It was the last night of their tour with Tonic and Better Than Ezra.
It was a nostalgic night (Sun, Nov 7th) when Collective Soul headlined a three band set of heavy-hitting 90’s soft rockers at the Anthem in Washington, DC.
You know 90’s soft rock? The kind of angsty, nasal-vocaled, string-heavy symmetrical music produced mostly by self-contained bands. It’s the kind of genre that lives on in shopping malls, FYE stores and surviving Suncoast Video outposts. There’s enough there to make you go “hmm, interesting” but never enough to make you say “I have to have THAT track!”
And so it was that Collective Soul transcended their 90’s counterparts to become something of a cultural phenomenon. Lead singer Ed Roland took the stage at 9:15 in a bright, red-and-pink flower patterned blazer and suit pants. He bounded about the stage with inimitable energy. Raising his arms above his head as if beckoning the crowd to do the same was his signature move.
Physically unable to stand still, it seemed Roland needed to move with every strum of his guitar or thud of the drum behind him. A gentleman in the seat next to me leaned over and said “He’s being so damn indulgent.” But the truth is that Roland was having too much fun to notice if his ego was showing.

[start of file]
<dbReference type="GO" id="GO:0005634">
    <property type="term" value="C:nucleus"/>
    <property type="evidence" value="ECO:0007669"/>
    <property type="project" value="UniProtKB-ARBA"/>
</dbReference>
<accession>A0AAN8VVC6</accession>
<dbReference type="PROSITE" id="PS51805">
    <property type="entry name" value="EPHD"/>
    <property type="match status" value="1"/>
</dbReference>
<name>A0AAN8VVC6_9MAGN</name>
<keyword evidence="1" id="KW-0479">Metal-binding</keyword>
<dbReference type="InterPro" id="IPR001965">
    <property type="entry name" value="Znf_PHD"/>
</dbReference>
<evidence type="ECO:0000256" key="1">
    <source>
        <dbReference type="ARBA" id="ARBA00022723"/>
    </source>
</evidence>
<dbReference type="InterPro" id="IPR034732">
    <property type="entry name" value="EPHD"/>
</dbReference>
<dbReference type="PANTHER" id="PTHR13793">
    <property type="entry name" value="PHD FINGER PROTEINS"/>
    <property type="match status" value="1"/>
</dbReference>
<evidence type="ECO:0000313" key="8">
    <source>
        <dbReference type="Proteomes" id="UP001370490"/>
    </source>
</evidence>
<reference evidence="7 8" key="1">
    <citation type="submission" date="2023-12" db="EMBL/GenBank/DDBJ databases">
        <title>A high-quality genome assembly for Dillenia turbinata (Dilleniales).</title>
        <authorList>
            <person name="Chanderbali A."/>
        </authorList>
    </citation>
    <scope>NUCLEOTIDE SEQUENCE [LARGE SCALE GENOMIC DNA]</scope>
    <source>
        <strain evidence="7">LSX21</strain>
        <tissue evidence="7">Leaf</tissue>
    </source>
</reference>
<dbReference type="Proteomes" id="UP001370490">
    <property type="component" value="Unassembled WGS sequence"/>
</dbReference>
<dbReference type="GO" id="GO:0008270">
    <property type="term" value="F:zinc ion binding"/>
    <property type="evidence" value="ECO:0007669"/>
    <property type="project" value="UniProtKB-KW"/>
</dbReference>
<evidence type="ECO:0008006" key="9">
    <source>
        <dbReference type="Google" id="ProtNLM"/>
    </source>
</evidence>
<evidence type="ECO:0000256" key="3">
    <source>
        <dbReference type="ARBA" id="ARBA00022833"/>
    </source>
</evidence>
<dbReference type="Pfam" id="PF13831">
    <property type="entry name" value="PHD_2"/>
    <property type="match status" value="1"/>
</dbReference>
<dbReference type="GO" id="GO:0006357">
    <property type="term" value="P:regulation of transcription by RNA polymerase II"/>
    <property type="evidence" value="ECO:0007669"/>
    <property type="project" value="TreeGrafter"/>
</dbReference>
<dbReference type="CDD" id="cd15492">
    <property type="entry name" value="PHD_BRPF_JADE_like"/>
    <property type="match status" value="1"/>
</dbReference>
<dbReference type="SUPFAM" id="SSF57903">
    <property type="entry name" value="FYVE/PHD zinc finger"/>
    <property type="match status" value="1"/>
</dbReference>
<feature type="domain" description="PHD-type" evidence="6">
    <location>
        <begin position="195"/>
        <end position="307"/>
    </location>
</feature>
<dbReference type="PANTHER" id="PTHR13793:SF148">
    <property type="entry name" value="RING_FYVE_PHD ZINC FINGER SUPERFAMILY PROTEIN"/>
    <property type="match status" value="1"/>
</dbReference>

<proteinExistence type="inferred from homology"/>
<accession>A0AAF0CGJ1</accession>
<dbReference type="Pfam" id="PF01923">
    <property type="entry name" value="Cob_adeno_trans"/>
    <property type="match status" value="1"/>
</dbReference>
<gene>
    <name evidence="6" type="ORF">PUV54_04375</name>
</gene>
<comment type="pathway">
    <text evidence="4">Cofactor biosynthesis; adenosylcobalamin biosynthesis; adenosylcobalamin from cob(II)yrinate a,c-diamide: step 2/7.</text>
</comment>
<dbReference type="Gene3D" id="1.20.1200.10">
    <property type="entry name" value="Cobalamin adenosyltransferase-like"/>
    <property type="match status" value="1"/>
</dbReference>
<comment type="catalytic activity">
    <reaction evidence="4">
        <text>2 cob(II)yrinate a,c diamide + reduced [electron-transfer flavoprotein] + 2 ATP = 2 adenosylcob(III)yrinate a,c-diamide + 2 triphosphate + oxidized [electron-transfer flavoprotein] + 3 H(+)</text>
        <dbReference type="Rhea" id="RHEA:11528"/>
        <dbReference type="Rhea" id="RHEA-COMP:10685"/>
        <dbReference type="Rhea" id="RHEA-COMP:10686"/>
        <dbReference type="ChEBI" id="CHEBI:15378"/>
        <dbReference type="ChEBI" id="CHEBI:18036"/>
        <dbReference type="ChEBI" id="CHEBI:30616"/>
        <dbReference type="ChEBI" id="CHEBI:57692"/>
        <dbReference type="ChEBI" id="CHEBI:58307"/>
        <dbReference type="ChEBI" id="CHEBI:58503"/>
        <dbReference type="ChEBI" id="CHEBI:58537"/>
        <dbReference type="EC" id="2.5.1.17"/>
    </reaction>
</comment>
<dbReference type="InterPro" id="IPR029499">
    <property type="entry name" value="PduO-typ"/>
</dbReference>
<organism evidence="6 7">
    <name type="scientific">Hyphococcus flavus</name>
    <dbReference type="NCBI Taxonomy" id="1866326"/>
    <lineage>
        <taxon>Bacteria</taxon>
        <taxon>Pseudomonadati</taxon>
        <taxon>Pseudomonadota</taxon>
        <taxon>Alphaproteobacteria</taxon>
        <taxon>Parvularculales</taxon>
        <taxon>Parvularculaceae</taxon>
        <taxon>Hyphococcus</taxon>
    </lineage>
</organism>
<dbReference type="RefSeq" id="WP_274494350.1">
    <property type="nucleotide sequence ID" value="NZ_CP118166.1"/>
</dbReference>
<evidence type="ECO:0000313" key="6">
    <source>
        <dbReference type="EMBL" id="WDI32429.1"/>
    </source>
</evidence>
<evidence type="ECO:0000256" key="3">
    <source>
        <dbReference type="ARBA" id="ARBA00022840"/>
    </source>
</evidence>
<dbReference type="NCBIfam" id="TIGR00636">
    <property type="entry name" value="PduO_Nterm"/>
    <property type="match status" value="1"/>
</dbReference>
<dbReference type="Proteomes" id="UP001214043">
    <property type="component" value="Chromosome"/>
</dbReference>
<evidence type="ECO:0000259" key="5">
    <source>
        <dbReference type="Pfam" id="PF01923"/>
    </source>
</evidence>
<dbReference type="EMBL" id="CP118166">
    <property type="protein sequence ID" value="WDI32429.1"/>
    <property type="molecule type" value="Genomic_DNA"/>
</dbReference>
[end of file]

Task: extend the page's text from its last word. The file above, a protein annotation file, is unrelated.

The night opened with sets from 90’s stalwarts Tonic and Better Than Ezra (BTE for short). Both groups were plagued by sound problems early on. My ever-opinionated seatmate said they sounded as if all the notes had been “mashed into one long sound.” Anthem is a warehouse-style general admission venue with a wide floorspace and high rafters. The floor was not full for the openers, and that may have led to the acoustic conundrums.
Griffin told stories between songs. However, some in attendance could not quite follow along due to the way the room was swallowing the sound, leading to some confusion.
Once Collective Soul took the stage, all the ills were forgotten. They plowed through a 15-song set that included “Who Loves,” “She Said,” “December,” and a nod to fellow Georgia-grown band R.E.M. with “The One I Love.”
As is their custom, Collective Soul played what is arguably their biggest hit, “Shine,” smack in the middle of their show. It was a show stopping opus with an outro that included more drum beats than one could count. The show ended with “Run,” after which both Tonic and BTE re-emerged for an acoustic reprise — the encore, of sorts.
See, some 90’s bands just rise above being that mall-browsing music. Some songs stick to our ribs. And Sunday night in DC, 90’s rock seemed to touch The Anthem’s collective soul.
*Editor’s Note: An earlier version of this article noted that some were concerned about BTE lead singer Kevin Griffin’s wellbeing. We have been assured by tour publicity that Mr. Griffin is well, and that any confusion was likely around his storytelling not being well-heard in the venue.